Our Approach to Exports

Searching for the Truth in a Complex World

Whether the world is more complex today than in generations past is a matter of perspective. But it’s difficult to deny that the world is more interconnected than ever before. 

A decade long civil war has led to refugees flocking to safety in the region and beyond. Companies are able to reach global markets with products and services, creating unprecedented prosperity. In the case of digital products, it can be done at the click of a button. And we’ve faced a pandemic affecting every corner of the globe.

This interconnectedness has largely been positive. But it has exposed us to new challenges. For Magnet Forensics, one of the greatest challenges we face is deciding where and to whom we sell our digital forensics products globally. 

Helping our customers seek justice is not just a corporate moniker for Magnet Forensics. It’s core to who we are. Fundamental to that pursuit is surfacing the truth.

Justice in the democratic tradition has relied heavily on hearsay evidence in an aim to establish the truth beyond a reasonable doubt.  The advent of forensics has been a game-changer in the pursuit of justice. Such primary evidence has closed the levels of doubt in successful convictions and exonerating the innocent.

But the reality is that the definition of justice and its application differs from country to country. In some less democratic countries, laws are not equally applied. In other countries, human rights are blatantly disregarded, and laws exist on the books that are unjust.

This is not a finite situation: Some countries and their governments have taken strides towards democracy, including respect for the rule of law. Others have regressed towards authoritarianism or the abuse of citizens’ human rights.

Governments in democratic countries whose companies are exporting products globally seem to address these countries in two manners: Isolation or engagement. 

For those countries that are largely isolated from the global economy, the solution is simple. Magnet Forensics abides by all export sanctions and controls placed on us by the legal jurisdictions we operate in. Further, we do not circumvent the spirit of those laws by exporting our software tools from countries who do allow such exports to the isolated countries or specific entities.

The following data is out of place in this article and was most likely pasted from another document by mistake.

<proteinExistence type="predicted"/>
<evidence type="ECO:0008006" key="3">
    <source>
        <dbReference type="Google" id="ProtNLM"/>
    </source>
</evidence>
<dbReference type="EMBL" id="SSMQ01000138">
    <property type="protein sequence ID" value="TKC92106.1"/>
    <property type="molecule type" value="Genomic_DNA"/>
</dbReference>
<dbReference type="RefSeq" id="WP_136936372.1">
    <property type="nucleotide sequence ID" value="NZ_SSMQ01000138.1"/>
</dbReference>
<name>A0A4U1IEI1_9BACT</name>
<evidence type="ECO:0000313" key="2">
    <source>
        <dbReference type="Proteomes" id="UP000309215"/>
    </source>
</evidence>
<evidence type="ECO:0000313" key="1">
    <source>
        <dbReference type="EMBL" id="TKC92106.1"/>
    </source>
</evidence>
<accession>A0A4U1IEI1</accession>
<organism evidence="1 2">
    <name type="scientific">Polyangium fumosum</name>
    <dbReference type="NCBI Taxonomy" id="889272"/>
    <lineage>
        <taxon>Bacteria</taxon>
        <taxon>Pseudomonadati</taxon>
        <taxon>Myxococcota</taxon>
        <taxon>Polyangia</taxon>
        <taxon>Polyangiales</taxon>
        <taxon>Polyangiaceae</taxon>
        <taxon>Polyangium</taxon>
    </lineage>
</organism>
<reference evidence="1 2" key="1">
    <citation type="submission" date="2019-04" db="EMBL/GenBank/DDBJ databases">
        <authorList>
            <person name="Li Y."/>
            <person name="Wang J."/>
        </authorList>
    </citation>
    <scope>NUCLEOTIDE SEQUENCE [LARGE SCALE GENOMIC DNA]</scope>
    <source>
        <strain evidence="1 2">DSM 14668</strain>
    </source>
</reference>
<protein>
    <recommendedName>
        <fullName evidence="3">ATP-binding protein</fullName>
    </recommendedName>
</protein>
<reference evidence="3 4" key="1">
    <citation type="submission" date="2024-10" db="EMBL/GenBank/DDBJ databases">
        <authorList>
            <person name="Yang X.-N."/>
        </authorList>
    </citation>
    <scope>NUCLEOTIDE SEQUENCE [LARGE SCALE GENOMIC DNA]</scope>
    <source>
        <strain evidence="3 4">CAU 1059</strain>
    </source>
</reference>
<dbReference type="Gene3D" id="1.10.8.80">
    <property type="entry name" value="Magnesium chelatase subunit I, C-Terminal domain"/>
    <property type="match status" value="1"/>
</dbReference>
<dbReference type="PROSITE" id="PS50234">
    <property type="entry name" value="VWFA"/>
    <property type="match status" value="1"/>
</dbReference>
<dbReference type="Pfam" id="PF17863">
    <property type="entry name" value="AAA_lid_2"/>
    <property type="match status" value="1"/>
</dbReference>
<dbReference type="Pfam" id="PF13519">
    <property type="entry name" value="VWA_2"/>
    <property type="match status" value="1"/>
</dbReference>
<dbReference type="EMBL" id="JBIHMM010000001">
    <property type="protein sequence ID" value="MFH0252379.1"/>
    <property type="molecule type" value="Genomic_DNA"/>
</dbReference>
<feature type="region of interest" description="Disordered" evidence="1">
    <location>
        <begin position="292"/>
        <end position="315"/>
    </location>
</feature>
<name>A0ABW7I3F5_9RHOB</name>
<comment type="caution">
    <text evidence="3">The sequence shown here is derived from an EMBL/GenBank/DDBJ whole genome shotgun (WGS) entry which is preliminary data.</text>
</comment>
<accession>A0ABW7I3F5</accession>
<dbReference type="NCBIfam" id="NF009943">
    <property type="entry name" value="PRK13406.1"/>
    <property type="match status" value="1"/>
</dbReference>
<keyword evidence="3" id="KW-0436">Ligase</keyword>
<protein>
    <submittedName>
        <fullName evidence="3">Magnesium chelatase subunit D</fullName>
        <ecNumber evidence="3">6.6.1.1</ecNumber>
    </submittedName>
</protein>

The more challenging piece is around countries where engagement is the selected path. It’s difficult to overlook things like blatant cronyism by government officials or the marginalization of ethnic minorities. But engagement has its benefits over a longer time horizon. By exposing citizens of such countries to international media and the opportunities created through commerce we can help create the case for change.    

Digital forensics has a role to play. Surfacing facts in the justice sector, regardless of the freedoms afforded to citizens in a given country is a cause worthy of pursuit.  For example, a digital forensics report exonerating a political dissident held on trumped up charges in an autocratic regime may not be enough to secure their freedom. But it may compel a police officer or judge to blow the whistle on the abuse of the rule of law.

In recent years, media reports about surveillance technologies being exported to less democratic countries that have enabled human rights abuses has given us serious pause for concern. We reviewed our own policies and procedures as a result.

We know that surveillance tools are fundamentally different than digital forensics tools and have a greater potential to be abused. But this does not absolve us of from the risk of our tools being improperly used. While it would be easier to simply stop exporting our tools to countries that pose any risk, we decided to continue to engage with caution because we believe that supporting those in a society who pursue the truth and justice is a worthy cause relative to the known risks.             

This is not to say that we will sell our products in any country or to any entity it’s legal to do so. Our approach aims to balance the effort to engage with our own values. 

We at Magnet Forensics reserve the right to not sell our products to customers or in jurisdictions despite having the legal ability to do so and we have exercised this right.

We look to understand the human rights situation and the respect for the rule of law in countries where we are exporting our digital forensics tools to, leveraging government and respected third parties’ reports. Ultimately, that call is made by an independent member of the Magnet team who is not compensated based on sales opportunities.

This is not to suggest we are perfect.  A decision to sell our tools in a given country in the past may not present well now given the rapidly changing geopolitical landscape. We course correct where possible. But we also take solace from Gandhi’s maxim that the “truth never damages a cause that is just”. It reminds us of the importance of our mission in surfacing the truth, helping seek justice and spreading our tools and values in our complex world.